Prospect (trade union)

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Prospect logo.png
Full name Prospect
Founded 1 November 2001
Members 120,000
Country United Kingdom
Key people Alan Grey, president
Mike Clancy, general secretary
Office location London, England


Prospect is a United Kingdom trade union which represents engineers, managers, scientists and other specialists in both the public and private sectors. It was formed on 1 November 2001 by the merger of the trade unions the Institution of Professionals Managers and Specialists (IPMS) and the Engineers and Managers Association (EMA). In 2009, Prospect endorsed a transfer of engagements from the Connect union, the union for managers in the communications sector, which became a part of Prospect on 1 January 2010. In 2012, the union absorbed the Aspect trade union.[1] Prospect is not affiliated to any political party.[2]

IPMS History[edit]

IPCS branch banner 1986 in London on Fowler demo
IPCS banner 1986 on Fowler demo

Formed in 1919[3] (or 1918[4]) as the Institution of Professional Civil Servants (IPCS) it absorbed the Society of Technical Civil Servants in 1969. It had over 103,000 members in the 1970s.[5] In 1976, after many attempts to get its members to agree, it joined the TUC.[6] In 1984 the Association of Government Supervisors and Radio Operators (AGSRO) joined IPCS.

Following privatisation of the jobs of many of its members, IPCS changed its name to the Institution of Professionals Managers and Specialists in 1989.[7] Bill Brett was its General Secretary at the merger.[8]


As of 2013 it has around 120,000 members, employed across the areas of agriculture, defence, energy, environment, meteorology, heritage, shipbuilding, telecoms and transport. It is now the largest union representing professional engineers in the UK.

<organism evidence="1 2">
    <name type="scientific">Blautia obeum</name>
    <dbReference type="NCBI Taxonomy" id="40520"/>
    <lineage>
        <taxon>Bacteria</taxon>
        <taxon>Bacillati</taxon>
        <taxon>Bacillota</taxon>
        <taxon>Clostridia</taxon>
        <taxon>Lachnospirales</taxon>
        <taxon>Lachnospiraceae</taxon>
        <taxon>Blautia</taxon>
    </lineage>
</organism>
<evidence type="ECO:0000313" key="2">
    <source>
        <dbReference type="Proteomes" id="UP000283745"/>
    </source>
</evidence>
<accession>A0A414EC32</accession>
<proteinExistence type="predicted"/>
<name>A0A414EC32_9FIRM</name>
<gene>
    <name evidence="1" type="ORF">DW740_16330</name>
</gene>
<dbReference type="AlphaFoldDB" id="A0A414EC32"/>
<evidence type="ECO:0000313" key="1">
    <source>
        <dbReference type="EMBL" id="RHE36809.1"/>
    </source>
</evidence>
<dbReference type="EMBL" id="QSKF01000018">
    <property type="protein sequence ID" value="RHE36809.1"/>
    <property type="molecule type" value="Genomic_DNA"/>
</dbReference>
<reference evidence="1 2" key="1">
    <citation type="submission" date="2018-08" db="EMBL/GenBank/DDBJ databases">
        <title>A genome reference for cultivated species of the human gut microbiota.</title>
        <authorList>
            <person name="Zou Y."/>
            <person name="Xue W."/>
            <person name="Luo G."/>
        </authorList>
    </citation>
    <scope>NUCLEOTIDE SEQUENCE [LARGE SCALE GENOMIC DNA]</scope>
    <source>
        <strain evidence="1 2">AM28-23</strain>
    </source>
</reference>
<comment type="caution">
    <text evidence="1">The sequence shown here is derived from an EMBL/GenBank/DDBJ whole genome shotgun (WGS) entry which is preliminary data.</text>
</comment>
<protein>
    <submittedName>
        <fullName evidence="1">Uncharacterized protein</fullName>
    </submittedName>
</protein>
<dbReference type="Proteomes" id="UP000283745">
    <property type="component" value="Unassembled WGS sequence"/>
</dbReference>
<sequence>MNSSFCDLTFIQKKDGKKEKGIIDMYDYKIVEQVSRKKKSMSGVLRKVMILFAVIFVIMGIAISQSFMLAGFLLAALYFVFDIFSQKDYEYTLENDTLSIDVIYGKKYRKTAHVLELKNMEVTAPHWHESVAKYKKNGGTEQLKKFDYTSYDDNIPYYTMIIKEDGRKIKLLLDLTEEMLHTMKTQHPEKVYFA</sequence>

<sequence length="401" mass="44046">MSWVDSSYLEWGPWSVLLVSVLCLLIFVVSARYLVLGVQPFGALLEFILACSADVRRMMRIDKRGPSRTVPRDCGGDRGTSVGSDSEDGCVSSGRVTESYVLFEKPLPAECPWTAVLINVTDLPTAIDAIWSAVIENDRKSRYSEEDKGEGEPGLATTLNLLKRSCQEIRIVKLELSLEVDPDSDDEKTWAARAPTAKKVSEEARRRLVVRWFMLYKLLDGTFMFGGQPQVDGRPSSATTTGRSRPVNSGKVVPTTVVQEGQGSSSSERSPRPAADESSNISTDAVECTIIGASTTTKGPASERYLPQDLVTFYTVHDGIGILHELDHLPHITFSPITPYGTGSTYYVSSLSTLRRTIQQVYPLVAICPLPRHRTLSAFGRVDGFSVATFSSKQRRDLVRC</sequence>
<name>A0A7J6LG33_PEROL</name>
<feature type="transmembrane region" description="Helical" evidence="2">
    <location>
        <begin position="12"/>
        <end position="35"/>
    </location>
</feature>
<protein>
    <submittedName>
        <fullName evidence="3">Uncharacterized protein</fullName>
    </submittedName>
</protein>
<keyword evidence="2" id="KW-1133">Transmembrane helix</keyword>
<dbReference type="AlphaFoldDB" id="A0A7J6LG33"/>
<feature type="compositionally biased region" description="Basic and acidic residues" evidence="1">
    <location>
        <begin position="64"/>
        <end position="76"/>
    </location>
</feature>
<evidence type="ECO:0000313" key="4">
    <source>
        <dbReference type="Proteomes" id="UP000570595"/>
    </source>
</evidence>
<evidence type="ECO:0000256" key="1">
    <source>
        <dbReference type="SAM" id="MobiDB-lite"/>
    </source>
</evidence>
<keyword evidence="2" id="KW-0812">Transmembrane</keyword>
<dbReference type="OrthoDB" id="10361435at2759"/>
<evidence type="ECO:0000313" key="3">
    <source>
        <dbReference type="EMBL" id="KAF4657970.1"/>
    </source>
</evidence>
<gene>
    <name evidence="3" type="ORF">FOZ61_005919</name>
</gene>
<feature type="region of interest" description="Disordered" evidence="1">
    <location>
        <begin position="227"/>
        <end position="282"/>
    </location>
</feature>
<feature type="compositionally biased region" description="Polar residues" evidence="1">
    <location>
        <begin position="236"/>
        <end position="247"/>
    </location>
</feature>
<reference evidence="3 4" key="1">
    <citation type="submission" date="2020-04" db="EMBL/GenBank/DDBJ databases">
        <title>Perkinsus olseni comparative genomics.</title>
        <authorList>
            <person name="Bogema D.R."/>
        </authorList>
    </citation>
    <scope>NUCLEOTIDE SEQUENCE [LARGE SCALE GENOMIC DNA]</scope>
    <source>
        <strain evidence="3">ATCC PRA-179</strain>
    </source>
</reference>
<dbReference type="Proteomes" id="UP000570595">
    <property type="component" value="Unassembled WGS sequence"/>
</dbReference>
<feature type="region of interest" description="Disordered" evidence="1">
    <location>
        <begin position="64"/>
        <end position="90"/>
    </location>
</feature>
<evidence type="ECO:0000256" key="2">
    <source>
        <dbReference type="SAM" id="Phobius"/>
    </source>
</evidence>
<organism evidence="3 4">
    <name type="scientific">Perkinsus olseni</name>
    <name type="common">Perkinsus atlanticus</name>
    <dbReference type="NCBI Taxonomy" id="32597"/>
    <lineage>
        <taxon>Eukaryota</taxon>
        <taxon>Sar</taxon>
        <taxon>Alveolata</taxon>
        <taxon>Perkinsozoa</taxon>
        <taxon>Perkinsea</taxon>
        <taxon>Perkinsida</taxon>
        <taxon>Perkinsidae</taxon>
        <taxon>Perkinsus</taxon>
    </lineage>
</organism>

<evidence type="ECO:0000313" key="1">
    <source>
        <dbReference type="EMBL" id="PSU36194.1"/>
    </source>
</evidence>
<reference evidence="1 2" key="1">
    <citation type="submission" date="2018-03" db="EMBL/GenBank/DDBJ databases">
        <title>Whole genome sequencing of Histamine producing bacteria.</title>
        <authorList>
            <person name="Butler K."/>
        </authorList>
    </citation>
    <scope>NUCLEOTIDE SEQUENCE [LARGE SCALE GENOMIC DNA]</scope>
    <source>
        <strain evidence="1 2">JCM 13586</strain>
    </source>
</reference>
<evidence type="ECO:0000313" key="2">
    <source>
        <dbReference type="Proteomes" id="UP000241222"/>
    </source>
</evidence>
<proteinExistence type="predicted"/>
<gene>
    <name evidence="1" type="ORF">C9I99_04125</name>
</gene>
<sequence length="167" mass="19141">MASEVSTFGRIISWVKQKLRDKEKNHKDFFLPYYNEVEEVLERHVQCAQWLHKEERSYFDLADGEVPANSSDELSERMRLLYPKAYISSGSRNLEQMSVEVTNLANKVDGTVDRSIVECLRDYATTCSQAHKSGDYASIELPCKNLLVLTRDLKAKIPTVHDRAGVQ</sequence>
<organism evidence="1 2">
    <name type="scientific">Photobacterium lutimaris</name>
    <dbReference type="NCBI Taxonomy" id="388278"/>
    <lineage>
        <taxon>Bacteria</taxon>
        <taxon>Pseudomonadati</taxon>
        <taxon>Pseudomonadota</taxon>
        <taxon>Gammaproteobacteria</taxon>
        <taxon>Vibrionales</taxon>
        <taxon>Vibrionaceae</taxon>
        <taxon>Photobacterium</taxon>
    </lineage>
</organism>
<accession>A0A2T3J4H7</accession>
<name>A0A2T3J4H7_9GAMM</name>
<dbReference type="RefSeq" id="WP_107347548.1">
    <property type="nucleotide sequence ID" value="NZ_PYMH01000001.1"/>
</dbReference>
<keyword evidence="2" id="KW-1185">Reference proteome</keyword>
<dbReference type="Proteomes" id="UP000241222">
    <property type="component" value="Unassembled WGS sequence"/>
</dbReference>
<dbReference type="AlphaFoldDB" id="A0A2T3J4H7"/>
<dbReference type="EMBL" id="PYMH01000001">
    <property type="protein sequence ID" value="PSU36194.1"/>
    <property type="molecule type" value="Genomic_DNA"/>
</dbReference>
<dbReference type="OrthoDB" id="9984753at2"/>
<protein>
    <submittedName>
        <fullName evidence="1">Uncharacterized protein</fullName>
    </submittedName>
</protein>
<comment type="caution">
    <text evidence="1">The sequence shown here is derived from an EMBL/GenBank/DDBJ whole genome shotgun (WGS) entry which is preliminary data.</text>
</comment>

Governance and Organization[edit]

The president is Alan Grey and its General Secretary since 2013 is Mike Clancy. Its principal policy-making body is the biennial National Delegate Conference. Policies determined by this conference are enacted by a National Executive Committee of 23 members, also elected biennially.

It is organized in around 300 branches across its main sectors of employment, each branch generally corresponding to a separate employer. These include both single-site and geographically-spread groups.

It covers staff across the UK from its regional offices in Edinburgh, Douglas, Liverpool, Lutterworth, Cardiff, Bristol, Chertsey, London and Doncaster.


  1. ^ "Aspect education union votes to transfer into Prospect", Prospect, 7 December 2011
  2. ^ "About us", Prospect, 29 November 2013
  3. ^ The Official History of the British Civil Service: Reforming the Civil Service By Rodney Lowe page 389
  4. ^
  5. ^ The Official History of the British Civil Service: Reforming the Civil Service By Rodney Lowe page 284
  6. ^ White-collar Proletariat: The Industrial Behaviour of British Civil Servants By Michael P. Kelly
  7. ^
  8. ^ TUC obituary Chapter 11 of Annual Report

External links[edit]